Topsy shares the honors with Uncle Tom, Little Eva, and Eliza (crossing the ice) as one of the book's headline characters, always pictured on early cover illustrations, pigeon-toed and googly-eyed, with her hair sticking up in a million pigtails, next to blonde and angelic Eva — the archetypal "pickaninny" standing beside the archetypal little white girl. Her line to Ophelia, "S'pect I grow'd" (in answer to the question, "Do you know who made you?") was itself for a long time the basis of a common saying: "[G]rowed like Topsy" became a humorous way of describing how something developed without any particular intention or plan. In the book itself, Topsy is hardly a major character on a par with Tom, George, Legree, or even St. Clare, but neither is she comic relief. Like Chloe, she is a real person whom Stowe sketched expertly in a very few lines, whom we care about because, apparently, Stowe cared about her. Unlike Chloe, Topsy is someone who has been so battered by slavery that she might almost have been called, with some justification, "The Child Who was a Thing."
Topsy enters the book filthy, bruised, and scarred, dressed in a gunny sack, eight or so years old, and saved from a life as a tavern scullion by St. Clare, who sees her as a sort of gentle way of chiding Ophelia; his cousin "loves" slaves in theory but recoils from them in the flesh, and she preaches education for them without consideration of what this might entail. Let us see, St. Clare seems to think, what she will do with this very real child. And Topsy is a very real child, terribly abused but with enough resiliency to be good-natured despite her "depravity" (as Ophelia terms it; she lies, steals, gets out of tasks by throwing the materials for performing them away, leads the other children — except of course for Eva — into creative mischief), and with enough innate intelligence to be a very quick study when she wants to be. She is what our age would call a "survivor" — a little girl who will manage, with any luck at all, to land on her feet at all times.
Topsy is also an example of what happens when human beings are treated as commodities. Her parents were breeding stock, no more or less, and she was raised on a farm like a herd animal, not knowing who her mother was or, probably, that she even had a mother, taught absolutely nothing that she could not learn from her own observation. Her only use (since she is not light-skinned and thus potentially "beautiful" to white men, and since she is not yet old enough to be worth much as breeding stock herself) is as physical labor. The couple from whom St. Clare got her obtained her, no doubt, at a bargain price, and had he not bought her to teach Ophelia a lesson (and, to be fair to St. Clare, to rescue Topsy from being beaten with a stove poker), she would have grown up knowing nothing but what she could find out in their service. Since children are more energetic and stronger than adults, she would probably have been resold at puberty (or traded in for a younger model). By 25 or 30, on a sugar or cotton plantation like Legree's, she would have been used up, broken down and toothless and utterly worthless, and finally (but probably not quickly enough for Topsy) dead. Physical and psychological resiliency is of value in people used as things; brains are not, especially in females who will never be expected to carry on a cultivated conversation or add a column of figures.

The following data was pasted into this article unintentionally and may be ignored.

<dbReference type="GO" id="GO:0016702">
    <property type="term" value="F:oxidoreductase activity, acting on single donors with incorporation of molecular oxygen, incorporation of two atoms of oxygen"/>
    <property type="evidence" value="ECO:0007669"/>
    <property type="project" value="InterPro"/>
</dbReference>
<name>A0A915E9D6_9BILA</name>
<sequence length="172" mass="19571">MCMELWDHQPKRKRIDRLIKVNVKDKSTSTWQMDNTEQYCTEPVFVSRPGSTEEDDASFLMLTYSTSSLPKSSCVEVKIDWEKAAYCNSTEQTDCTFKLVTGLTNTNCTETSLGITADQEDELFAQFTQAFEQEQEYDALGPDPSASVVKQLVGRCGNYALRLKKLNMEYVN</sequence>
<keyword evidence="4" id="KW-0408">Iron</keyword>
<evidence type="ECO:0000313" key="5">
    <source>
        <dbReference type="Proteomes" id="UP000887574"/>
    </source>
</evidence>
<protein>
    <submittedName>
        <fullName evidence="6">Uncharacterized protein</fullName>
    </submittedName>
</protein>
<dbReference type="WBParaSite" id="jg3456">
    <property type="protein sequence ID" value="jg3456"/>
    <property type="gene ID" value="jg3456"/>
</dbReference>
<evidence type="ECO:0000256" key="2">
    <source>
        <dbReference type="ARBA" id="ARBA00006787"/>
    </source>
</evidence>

The physical abuse Topsy has endured is awful; the mental abuse — an absolute lack of expectation for her development — is worse; and worst of all is the spiritual abuse. Only Eva and Ophelia see Topsy as a child of God, and only Eva (at first) sees her as lovable. Topsy herself knows nothing of love — to her, the word literally describes how she feels about candy, nothing more. She has never been loved, she has never loved, she does not love herself. This is the real crime committed against Topsy, and it is (as Stowe allows Topsy to show) the crime that slavery commits upon humanity — not only slaves but all of those who participate in or support it: the subordination of love to profit. To show an adult who despises herself will, unless she truly is despicable, at best puzzle readers; to show a child who does will arouse the sympathy of all but the most hard-hearted. The guilt that Topsy must have aroused in readers goes far toward explaining why her character was reduced, in white American myth, to a figure of fun.